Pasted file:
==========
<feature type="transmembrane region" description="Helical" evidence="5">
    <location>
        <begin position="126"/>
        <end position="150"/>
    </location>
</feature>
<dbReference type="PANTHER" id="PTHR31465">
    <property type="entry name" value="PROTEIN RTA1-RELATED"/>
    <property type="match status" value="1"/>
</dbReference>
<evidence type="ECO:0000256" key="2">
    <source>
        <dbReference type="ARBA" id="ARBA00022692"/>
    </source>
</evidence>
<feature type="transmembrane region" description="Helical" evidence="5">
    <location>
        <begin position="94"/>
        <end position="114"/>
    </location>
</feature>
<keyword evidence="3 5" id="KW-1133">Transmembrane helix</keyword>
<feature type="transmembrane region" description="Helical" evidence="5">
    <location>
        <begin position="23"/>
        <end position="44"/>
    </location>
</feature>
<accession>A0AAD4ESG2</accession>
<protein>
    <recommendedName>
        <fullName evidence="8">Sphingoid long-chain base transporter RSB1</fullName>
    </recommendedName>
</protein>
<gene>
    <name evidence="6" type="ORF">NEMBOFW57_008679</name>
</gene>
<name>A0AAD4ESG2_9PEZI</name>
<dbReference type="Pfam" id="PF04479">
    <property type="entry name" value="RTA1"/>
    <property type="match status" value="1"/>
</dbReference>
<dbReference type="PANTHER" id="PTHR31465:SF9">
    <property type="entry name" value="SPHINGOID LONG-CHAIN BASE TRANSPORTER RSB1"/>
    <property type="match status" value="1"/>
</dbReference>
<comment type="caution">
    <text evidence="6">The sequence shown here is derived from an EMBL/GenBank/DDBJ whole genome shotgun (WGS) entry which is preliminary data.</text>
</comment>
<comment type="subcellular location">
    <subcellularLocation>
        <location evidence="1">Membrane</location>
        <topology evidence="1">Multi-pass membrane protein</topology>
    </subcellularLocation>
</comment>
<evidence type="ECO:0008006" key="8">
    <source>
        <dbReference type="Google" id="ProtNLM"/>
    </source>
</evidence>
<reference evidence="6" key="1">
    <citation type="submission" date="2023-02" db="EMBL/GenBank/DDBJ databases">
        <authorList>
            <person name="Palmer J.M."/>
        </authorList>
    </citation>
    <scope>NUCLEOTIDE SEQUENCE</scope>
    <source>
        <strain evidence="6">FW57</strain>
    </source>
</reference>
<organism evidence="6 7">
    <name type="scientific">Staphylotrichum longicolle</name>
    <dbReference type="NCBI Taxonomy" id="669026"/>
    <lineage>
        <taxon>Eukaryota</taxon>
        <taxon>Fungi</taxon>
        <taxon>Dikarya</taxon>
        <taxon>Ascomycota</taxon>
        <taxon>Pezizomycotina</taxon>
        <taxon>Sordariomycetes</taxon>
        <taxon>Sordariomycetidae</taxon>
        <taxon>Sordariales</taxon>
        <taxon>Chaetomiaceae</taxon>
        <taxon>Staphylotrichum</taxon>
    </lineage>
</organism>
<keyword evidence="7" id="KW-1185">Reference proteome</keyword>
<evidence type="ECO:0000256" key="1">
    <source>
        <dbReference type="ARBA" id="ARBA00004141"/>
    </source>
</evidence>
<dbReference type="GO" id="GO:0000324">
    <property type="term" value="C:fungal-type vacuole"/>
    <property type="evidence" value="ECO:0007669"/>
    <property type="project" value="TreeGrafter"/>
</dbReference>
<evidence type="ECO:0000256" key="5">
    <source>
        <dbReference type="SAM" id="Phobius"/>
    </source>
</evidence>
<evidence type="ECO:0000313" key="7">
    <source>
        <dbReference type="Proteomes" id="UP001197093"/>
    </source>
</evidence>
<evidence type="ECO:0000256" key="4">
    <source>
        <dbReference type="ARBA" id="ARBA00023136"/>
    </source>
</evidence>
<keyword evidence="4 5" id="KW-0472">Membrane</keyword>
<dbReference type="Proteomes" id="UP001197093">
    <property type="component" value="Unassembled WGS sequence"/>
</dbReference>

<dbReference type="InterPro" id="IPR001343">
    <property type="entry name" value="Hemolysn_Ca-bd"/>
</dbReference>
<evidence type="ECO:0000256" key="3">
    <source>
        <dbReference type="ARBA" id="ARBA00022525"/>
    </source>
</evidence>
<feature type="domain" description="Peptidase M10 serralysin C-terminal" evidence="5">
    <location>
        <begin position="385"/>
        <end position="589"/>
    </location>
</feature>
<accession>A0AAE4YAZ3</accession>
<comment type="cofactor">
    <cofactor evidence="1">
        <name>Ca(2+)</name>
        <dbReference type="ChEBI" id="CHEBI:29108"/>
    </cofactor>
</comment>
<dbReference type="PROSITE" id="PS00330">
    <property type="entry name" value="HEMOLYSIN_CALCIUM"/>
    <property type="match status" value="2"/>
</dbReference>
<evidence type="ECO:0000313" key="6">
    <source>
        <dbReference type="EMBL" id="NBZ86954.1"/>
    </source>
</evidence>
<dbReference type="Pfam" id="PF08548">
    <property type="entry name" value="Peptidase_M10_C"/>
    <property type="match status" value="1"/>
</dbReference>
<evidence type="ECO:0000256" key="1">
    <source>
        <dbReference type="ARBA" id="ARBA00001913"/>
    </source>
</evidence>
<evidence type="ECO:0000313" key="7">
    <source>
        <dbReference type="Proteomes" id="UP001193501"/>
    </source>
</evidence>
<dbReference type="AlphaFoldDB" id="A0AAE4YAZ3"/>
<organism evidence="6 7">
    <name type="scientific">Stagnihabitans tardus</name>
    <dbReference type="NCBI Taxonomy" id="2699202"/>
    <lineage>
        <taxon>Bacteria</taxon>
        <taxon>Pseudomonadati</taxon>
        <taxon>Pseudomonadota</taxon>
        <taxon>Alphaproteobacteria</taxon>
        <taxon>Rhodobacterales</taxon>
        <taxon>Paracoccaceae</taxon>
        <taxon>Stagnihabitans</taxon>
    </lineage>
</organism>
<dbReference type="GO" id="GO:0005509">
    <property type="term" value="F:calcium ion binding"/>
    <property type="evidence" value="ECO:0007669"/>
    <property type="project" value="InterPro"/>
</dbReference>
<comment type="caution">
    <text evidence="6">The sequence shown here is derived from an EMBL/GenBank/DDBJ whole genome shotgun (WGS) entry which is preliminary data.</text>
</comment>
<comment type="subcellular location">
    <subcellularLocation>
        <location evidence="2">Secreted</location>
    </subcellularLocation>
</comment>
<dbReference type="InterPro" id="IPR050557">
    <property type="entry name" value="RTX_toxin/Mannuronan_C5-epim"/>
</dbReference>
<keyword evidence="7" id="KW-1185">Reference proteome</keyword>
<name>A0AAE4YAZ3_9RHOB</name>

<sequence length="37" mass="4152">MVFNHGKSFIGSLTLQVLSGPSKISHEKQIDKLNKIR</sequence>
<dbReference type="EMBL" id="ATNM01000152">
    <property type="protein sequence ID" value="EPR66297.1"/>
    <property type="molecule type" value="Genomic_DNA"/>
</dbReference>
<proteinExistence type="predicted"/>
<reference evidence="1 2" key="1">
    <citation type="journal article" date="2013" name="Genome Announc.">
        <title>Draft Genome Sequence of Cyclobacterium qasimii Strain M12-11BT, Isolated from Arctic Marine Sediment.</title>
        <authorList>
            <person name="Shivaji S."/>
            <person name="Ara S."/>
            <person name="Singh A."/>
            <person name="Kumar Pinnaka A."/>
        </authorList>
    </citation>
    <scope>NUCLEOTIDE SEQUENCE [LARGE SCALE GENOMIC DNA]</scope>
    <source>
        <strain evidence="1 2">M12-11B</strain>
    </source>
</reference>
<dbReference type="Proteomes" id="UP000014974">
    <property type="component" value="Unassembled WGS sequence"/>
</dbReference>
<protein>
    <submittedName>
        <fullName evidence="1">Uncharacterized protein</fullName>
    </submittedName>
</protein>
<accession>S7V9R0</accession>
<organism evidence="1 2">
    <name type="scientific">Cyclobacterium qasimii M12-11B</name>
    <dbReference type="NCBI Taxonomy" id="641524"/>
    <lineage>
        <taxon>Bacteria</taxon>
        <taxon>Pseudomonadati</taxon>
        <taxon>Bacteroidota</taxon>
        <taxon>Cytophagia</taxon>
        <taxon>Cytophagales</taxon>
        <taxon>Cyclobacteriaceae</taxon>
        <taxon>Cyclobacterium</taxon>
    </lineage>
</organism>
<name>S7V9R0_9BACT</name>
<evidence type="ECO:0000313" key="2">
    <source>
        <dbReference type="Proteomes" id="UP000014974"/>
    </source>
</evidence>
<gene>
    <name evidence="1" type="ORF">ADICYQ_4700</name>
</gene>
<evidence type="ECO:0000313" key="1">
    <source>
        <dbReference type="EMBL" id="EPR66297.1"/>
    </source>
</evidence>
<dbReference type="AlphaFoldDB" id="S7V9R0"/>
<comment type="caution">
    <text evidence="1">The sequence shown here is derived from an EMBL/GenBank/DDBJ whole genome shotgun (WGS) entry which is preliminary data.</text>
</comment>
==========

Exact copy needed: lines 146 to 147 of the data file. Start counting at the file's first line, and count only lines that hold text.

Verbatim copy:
    </source>
</evidence>